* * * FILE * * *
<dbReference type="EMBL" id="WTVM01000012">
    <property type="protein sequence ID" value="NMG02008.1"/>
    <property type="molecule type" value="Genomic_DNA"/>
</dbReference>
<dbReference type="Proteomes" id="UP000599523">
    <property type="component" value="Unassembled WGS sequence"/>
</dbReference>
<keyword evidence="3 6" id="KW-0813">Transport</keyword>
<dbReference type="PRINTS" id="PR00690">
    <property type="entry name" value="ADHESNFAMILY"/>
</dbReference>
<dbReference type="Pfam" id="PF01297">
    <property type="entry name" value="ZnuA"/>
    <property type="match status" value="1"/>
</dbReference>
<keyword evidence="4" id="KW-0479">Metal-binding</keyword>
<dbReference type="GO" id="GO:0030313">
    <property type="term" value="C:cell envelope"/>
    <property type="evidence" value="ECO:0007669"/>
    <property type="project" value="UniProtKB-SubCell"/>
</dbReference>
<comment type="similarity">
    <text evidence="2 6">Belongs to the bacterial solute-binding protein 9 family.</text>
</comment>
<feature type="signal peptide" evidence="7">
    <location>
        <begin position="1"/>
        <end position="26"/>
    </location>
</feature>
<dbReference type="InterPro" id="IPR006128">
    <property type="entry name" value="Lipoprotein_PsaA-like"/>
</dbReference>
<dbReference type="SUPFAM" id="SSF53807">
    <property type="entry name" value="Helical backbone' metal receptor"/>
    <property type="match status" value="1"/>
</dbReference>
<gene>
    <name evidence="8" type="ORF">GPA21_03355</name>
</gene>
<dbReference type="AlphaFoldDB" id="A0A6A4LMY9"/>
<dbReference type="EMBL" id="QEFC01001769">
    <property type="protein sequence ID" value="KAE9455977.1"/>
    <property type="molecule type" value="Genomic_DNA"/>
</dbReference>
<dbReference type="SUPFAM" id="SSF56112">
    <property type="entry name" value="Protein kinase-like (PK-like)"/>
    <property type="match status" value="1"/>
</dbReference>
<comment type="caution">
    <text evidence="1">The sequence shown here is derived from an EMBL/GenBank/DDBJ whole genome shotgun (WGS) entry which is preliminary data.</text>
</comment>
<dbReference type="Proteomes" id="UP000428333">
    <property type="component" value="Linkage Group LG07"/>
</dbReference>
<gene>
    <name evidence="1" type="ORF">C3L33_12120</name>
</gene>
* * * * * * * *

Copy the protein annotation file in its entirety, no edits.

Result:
<dbReference type="EMBL" id="WTVM01000012">
    <property type="protein sequence ID" value="NMG02008.1"/>
    <property type="molecule type" value="Genomic_DNA"/>
</dbReference>
<dbReference type="Proteomes" id="UP000599523">
    <property type="component" value="Unassembled WGS sequence"/>
</dbReference>
<keyword evidence="3 6" id="KW-0813">Transport</keyword>
<dbReference type="PRINTS" id="PR00690">
    <property type="entry name" value="ADHESNFAMILY"/>
</dbReference>
<dbReference type="Pfam" id="PF01297">
    <property type="entry name" value="ZnuA"/>
    <property type="match status" value="1"/>
</dbReference>
<keyword evidence="4" id="KW-0479">Metal-binding</keyword>
<dbReference type="GO" id="GO:0030313">
    <property type="term" value="C:cell envelope"/>
    <property type="evidence" value="ECO:0007669"/>
    <property type="project" value="UniProtKB-SubCell"/>
</dbReference>
<comment type="similarity">
    <text evidence="2 6">Belongs to the bacterial solute-binding protein 9 family.</text>
</comment>
<feature type="signal peptide" evidence="7">
    <location>
        <begin position="1"/>
        <end position="26"/>
    </location>
</feature>
<dbReference type="InterPro" id="IPR006128">
    <property type="entry name" value="Lipoprotein_PsaA-like"/>
</dbReference>
<dbReference type="SUPFAM" id="SSF53807">
    <property type="entry name" value="Helical backbone' metal receptor"/>
    <property type="match status" value="1"/>
</dbReference>
<gene>
    <name evidence="8" type="ORF">GPA21_03355</name>
</gene>
<dbReference type="AlphaFoldDB" id="A0A6A4LMY9"/>
<dbReference type="EMBL" id="QEFC01001769">
    <property type="protein sequence ID" value="KAE9455977.1"/>
    <property type="molecule type" value="Genomic_DNA"/>
</dbReference>
<dbReference type="SUPFAM" id="SSF56112">
    <property type="entry name" value="Protein kinase-like (PK-like)"/>
    <property type="match status" value="1"/>
</dbReference>
<comment type="caution">
    <text evidence="1">The sequence shown here is derived from an EMBL/GenBank/DDBJ whole genome shotgun (WGS) entry which is preliminary data.</text>
</comment>
<dbReference type="Proteomes" id="UP000428333">
    <property type="component" value="Linkage Group LG07"/>
</dbReference>
<gene>
    <name evidence="1" type="ORF">C3L33_12120</name>
</gene>